• Pakistan, Afghanistan and Nigeria are the three countries in the world where polio is still endemic
  • Since Jan., Pakistan has reported about 100 new polio cases from various parts of the country

ISLAMABAD: Pakistani health officials on Saturday launched a seven-day vaccination campaign against polio as part of efforts aimed at eliminating the crippling disease amid a steady decline in fatalities and infections from the coronavirus, which had recently overwhelmed the country’s fragile health system.
The anti-polio campaign, which began amid tight security, aims to vaccinate as many as 34 million children across Pakistan, including former Taliban strongholds bordering Afghanistan, a government statement said.
Medical workers participating in the drive against polio were seen adhering to social distancing regulations as they wore face masks and gloves while going house-to-house to avoid a spike in coronavirus cases.
“I am hopeful that parents will continue to realize the importance of vaccinating their children during this campaign,” said Faisal Sultan, an adviser to the prime minister on health issues.
According to Rana Safdar, who heads the government’s polio program, similar campaigns against polio will be launched in October, November and December.
Earlier Saturday, Pakistan’s military said Bill Gates, the Microsoft co-founder and billionaire philanthropist, praised Islamabad’s success in the fight against coronavirus in a telephone call to the country’s army chief Gen. Qamar Javed Bajwa. It said Gates also discussed the resumption of the drive against polio.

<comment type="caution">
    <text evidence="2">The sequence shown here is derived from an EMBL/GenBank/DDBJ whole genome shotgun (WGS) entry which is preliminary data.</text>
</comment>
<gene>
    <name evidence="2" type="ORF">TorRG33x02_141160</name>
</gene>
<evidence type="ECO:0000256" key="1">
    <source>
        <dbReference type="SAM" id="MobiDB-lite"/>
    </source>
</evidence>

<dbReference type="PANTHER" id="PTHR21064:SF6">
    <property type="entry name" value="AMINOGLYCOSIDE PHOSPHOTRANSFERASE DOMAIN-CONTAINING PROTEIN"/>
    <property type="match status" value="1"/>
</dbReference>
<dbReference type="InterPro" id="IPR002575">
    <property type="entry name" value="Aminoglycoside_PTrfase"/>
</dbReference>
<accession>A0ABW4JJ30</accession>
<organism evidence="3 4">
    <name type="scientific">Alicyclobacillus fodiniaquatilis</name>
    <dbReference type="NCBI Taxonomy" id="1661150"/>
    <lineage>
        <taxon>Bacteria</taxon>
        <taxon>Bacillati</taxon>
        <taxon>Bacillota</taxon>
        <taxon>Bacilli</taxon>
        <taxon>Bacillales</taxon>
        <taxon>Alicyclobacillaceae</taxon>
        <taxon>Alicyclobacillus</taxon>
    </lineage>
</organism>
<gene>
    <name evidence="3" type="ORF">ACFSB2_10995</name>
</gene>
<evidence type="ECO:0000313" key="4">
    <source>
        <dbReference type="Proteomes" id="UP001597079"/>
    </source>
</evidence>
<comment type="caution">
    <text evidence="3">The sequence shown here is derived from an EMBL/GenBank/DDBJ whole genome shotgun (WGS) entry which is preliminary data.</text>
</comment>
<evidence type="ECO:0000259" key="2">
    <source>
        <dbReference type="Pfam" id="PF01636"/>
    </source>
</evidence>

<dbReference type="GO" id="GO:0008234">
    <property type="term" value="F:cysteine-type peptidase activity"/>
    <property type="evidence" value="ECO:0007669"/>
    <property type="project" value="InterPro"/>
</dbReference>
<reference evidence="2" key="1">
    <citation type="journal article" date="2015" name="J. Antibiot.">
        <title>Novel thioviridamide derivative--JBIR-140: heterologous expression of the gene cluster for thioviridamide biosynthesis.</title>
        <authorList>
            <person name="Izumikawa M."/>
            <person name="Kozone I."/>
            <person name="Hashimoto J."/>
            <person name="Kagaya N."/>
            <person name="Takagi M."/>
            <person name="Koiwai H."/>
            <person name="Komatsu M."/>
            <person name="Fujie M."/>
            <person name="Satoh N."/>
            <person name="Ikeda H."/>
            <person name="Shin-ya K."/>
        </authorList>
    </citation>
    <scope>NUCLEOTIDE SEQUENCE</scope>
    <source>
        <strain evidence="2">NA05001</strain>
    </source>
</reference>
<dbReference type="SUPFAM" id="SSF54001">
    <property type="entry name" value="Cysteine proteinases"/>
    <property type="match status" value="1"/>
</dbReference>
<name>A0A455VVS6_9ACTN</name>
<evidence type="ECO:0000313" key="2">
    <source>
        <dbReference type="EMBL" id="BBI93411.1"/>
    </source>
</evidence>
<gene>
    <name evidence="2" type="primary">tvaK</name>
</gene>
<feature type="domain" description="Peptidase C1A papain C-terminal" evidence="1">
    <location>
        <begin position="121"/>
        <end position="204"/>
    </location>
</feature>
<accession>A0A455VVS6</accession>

Pakistan, Afghanistan and Nigeria are the three countries in the world where polio — a disabling and life-threatening disease caused by the polio virus — is still endemic. The nonprofit Bill and Melinda Gates Foundation has helped Pakistan and other places worldwide fight the disease.
Pakistan had hoped to eliminate the disease by 2018, when only 12 cases were reported. But there was a surge in new cases the following year. Since January, Pakistan has reported about 100 new polio cases from various parts of the country, including the northwestern region bordering Afghanistan.
Pakistani Taliban and other militants regularly stage attacks on polio teams and security forces escorting them because they claim the anti-polio drive is part of an alleged Western conspiracy to sterilize children or collect intelligence. Attacks on polio teams increased after it was revealed that a fake hepatitis vaccination campaign was used as a ruse by the CIA in the hunt for Al-Qaeda leader Osama bin Laden. Bin Laden was killed by US commandos in 2011 in Pakistan.
Pakistan halted the drive against polio in March and resumed it last month amid a decline in infections and fatalities from COVID-19.
On Saturday, Pakistan reported only 9 new deaths from the new virus in the past 24 hours, increasing the country’s total of COVID-19 deaths to 6,162. So far, Pakistan has reported 288,047 cases and officials say about 93% of the patients recovered since February, when the country reported its first confirmed case.